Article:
Monday, February 26, 2007

Book Club: "The Toyota Way" Chapter 12

Summary: Chapter 12 of The Toyota Way discussed Principle #6: standardized tasks are the foundation for continuous improvement and employee empowerment. If work is done differently each time, it's nearly impossible to track down and eliminate root causes of problems. Standardized tasks create stability and repetition, which are critical in analyzing and adjusting processes. Additionally, it is critical that employees be directly responsible for developing standardized tasks. Having this responsibility empowers them to actively improve the quality of their products and efficiency of their processes.

1) Discuss the Frederick Taylor method of management. What are some of the negatives of this style?

2) Describe the 3 elements of standardized work at Toyota (takt time, sequence, and stock on hand).

3) Discuss the golf analogy on pg. 142. How does this relate to the purpose of standardized tasks at Toyota?

4) Who develops the standardized task procedures at Toyota?

5) Explain where Toyota fits into the chart on pg. 145. Where does Palm Harbor fit?

6) Discuss how Toyota standardizes the work of launching a new product.

7) How specific or general should standards be?

8) Who should maintain and impove standards?

Feel free to add any additional items for discussion to the list. We at Palm Harbor will be discussing these topics in our training class this week and next.

Tuesday, February 20, 2007

6S in the Frame Shop (Part 4)

We recently performed our 6S event in the Frame Shop. We brought in all of our group leaders and supervisors, along with some of our best associates, to participate in the event. Our goal was to have people from all areas of the factory participate in the first couple of events to get their feet wet and start the mental process of planning their own 6S event. We began the day around 7:00 a.m. with a brief meeting on the shop floor to go over the plan of attack. Then, we broke up into a couple of sub-groups and went to work. Here's a breakdown of the event:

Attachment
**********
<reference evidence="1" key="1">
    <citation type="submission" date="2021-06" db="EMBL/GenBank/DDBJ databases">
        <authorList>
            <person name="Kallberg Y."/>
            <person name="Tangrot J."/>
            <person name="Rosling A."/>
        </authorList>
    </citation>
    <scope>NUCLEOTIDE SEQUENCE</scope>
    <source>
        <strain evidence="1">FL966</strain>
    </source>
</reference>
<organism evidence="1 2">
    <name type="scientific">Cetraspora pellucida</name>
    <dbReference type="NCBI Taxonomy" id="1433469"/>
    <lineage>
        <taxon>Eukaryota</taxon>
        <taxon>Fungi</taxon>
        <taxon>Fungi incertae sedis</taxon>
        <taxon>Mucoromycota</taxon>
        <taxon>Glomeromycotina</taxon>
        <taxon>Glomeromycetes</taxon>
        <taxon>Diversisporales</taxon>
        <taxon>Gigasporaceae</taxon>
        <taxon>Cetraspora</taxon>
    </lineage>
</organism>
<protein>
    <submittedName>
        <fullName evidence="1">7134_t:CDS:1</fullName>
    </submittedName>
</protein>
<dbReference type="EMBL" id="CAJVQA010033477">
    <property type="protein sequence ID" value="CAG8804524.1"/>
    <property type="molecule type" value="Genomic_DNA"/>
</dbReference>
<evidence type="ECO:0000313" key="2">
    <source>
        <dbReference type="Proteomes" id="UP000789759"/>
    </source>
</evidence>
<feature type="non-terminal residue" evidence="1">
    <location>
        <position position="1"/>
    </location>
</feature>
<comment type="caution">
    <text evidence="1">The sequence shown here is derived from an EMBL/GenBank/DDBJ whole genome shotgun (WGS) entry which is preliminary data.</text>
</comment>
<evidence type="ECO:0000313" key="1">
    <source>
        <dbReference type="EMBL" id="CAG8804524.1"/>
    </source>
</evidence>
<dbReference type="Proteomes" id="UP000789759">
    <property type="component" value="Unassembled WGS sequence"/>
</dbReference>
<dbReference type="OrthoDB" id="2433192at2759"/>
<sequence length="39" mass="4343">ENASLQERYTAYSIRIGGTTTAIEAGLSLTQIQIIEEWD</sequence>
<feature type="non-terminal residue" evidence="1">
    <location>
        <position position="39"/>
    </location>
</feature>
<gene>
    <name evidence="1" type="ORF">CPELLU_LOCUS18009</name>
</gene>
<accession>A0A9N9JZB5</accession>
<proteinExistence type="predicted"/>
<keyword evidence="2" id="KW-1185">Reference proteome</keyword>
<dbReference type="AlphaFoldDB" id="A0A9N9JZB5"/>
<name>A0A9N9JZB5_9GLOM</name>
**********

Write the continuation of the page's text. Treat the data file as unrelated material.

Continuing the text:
1) Sort - We had already sorted out most of the unneeded items prior to the event, so there wasn't much left to remove.

2) Safety - We handled some of the safety items prior to the event, and finished some during the event. Safety improvements included: building racks to hold propane cylinders in place, installing 4 new bright lights, fixing a damaged area of the floor, creating a safety zone for stowing a hoisted axle carrier, and installing a safety light at the entrance of the area to warn visitors of when frames are being moved through the air.

3) Set In Order - First, we removed all material from the area. Then, we marked-out and labeled "bays" where each type of material would go. To mark the bays, we painted thick black stripes on the wall from the floor to the overhang above. To label the bays, we installed large label plates above where each type of material goes. We also built new cabinets with shelves to house the smaller inventory items such as screws and bolts.

4) Shine - While we were removing material from the area, we also swept and cleaned. Before marking-out the material storage bays, we painted every wall in the department with light gray paint. In areas where tires (used during the frame-building process) are stored, we painted the walls black to hide the scuffing that occurs. We also repaired some damaged walls and refurbished some beaten-up equipment.

5) Standardize - We're still in the process of completing this step. We plan to post a visual control board for the upkeep of the first 4 S's. In addition to standardizing the maintenance of the work space, we also plan on standardizing the job processes involved with building frames. We foresee visuals of key processes being posted in the area, along with detailed standard work folders.

6) Sustain - This will pretty much be the same for each event. Along with having management audit the upkeep of the first 5S's, we want to positively reinforce the importance of the improvements that have been made.

Overall, we feel good about our results. We have some work to do to finish the event, but we've certainly made some progress. More importantly, we are gaining experience in conducting these types of kaizen events and should be able to execute them better in the future. Having all of our team leaders participate was valuable in that they are already thinking about what they want to improve in their departments. It should be interesting to see if our 6S initiative takes off as everyone gains an understanding of how it can help them.

Along with improving working conditions, 6S exposes problems such as excessive inventory, which creates many types of waste. If we're able to see and eliminate the waste that is surfaced by 6S, then we'll have a good shot at becoming Lean.